If you know me, you might have already guessed that I was pretty happy over the outcome of the election this past week. But I don’t really want to talk politics, but instead talk about the awareness that our new president already has of the internet.
The versatility of the Obama campaign over the past year and a half has been pretty wide when it comes to modern functions of the web. Although they based much of their fundrasing and grass roots measures off of what Howard Dean did back in 2003 and 2004, they also had the insight to use social networking features as well as just about all of the popular venues of communication available to them. For example, instead of using some proprietary flash player, they used YouTube as an avenue for all of the videos. The Obama account on Twitter has also been the most followed for some time. Plus, he’s gained my tremendous respect on this regard because of his stances on technology issues, and specifically Net Nuetrality.
Yesterday, the Obama-Biden transition project launched a government website at Change.gov. While much of it seems to have been ported over from the old campaign site (the design layout is almost identical), it has something new that really struck me. It asks for and encourages feedback. It’s pretty broad at this point, but the site actually has sections on it asking users to “share your vision for what America can be, where President-Elect Obama should lead this country.” Wow. Surely the suggestions and content produced will just be looked at in a broad opinion gauging context, but it’s pretty exciting to see something like this. If the transition and eventual administrative staff continues to use the same kind of techniques as they did throughout the campaign, it’s feasible that we could even see a social network site where users are encouraged to speak somewhat directly with the administration. It certainly could give new definition and perspective to “by the people, for the people”.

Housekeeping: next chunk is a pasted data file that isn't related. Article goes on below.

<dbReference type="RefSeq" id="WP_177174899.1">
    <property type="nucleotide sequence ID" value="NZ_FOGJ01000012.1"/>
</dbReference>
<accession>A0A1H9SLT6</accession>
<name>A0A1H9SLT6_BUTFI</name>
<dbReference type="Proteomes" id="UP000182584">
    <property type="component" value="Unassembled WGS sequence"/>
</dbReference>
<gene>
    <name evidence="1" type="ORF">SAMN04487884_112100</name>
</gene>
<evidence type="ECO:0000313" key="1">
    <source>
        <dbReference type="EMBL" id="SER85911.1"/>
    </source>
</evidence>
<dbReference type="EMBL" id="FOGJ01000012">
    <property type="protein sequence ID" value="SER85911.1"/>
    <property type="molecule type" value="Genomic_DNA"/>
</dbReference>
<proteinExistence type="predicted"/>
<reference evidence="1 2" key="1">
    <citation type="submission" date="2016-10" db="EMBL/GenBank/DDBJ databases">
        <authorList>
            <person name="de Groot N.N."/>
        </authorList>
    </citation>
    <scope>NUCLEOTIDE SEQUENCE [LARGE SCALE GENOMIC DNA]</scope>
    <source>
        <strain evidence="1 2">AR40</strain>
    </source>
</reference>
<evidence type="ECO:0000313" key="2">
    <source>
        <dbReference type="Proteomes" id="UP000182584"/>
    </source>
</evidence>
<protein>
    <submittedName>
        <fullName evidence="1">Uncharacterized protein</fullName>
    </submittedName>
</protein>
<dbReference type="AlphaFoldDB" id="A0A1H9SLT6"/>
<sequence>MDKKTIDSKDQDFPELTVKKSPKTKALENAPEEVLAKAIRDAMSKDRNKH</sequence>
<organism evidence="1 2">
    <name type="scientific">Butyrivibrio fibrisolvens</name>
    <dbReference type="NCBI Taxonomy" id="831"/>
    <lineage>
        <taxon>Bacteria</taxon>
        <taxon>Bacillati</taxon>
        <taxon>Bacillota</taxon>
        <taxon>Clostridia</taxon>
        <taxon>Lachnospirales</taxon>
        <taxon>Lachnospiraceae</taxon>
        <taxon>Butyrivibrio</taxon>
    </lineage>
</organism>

This is exciting for me in another way in that President Obama can now completely cut out the middle man of the media. If interested citizens want to sign up, they can receive information directly from the White House, perhaps even specifically tailored for him. And I don’t think it’s completely out of the ordinary to expect things like a number of blogs, podcasts, and maybe even a continued use of Twitter.
I’m somewhat dreaming out loud for what I think would be great but within the first few days of being elected, its already looking like we might have just elected the first truly internet aware president.